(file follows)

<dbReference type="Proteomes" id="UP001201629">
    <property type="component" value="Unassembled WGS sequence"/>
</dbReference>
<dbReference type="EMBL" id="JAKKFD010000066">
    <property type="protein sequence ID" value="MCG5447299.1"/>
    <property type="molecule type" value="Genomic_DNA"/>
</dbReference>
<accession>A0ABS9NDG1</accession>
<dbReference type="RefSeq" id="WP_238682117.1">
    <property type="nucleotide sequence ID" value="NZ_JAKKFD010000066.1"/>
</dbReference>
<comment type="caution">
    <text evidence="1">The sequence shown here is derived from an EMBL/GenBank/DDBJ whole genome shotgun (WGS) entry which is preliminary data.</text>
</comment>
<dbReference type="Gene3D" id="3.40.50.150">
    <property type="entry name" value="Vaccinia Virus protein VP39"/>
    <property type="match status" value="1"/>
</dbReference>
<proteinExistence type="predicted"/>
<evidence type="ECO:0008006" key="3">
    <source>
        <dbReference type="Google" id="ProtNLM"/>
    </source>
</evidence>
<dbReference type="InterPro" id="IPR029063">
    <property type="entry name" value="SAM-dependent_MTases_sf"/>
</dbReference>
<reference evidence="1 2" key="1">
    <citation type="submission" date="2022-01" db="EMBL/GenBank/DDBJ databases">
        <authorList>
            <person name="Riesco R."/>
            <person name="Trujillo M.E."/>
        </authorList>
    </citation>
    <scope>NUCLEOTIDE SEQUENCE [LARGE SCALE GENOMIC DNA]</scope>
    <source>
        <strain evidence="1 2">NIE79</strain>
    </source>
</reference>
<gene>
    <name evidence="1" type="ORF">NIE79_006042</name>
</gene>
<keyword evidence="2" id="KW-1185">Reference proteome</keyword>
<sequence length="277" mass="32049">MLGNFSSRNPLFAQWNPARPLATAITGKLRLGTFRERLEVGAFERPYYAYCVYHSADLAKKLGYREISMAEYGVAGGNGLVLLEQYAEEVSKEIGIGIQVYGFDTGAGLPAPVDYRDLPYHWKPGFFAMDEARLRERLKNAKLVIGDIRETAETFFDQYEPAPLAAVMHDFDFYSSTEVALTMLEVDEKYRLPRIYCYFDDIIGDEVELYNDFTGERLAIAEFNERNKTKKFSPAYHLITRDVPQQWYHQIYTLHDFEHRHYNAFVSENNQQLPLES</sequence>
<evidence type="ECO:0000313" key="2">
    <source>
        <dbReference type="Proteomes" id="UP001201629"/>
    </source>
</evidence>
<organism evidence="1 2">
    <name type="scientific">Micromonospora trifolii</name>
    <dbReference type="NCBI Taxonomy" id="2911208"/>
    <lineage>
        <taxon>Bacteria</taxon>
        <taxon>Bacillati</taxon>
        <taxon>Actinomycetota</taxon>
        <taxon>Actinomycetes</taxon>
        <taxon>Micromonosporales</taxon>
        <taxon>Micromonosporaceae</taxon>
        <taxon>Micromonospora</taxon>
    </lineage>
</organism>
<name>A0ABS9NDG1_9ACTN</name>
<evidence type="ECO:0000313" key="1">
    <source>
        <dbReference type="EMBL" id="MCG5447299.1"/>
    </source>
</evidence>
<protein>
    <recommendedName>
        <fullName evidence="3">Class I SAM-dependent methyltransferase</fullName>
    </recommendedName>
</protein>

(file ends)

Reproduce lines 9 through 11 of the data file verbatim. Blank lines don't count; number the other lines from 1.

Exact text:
<dbReference type="RefSeq" id="WP_238682117.1">
    <property type="nucleotide sequence ID" value="NZ_JAKKFD010000066.1"/>
</dbReference>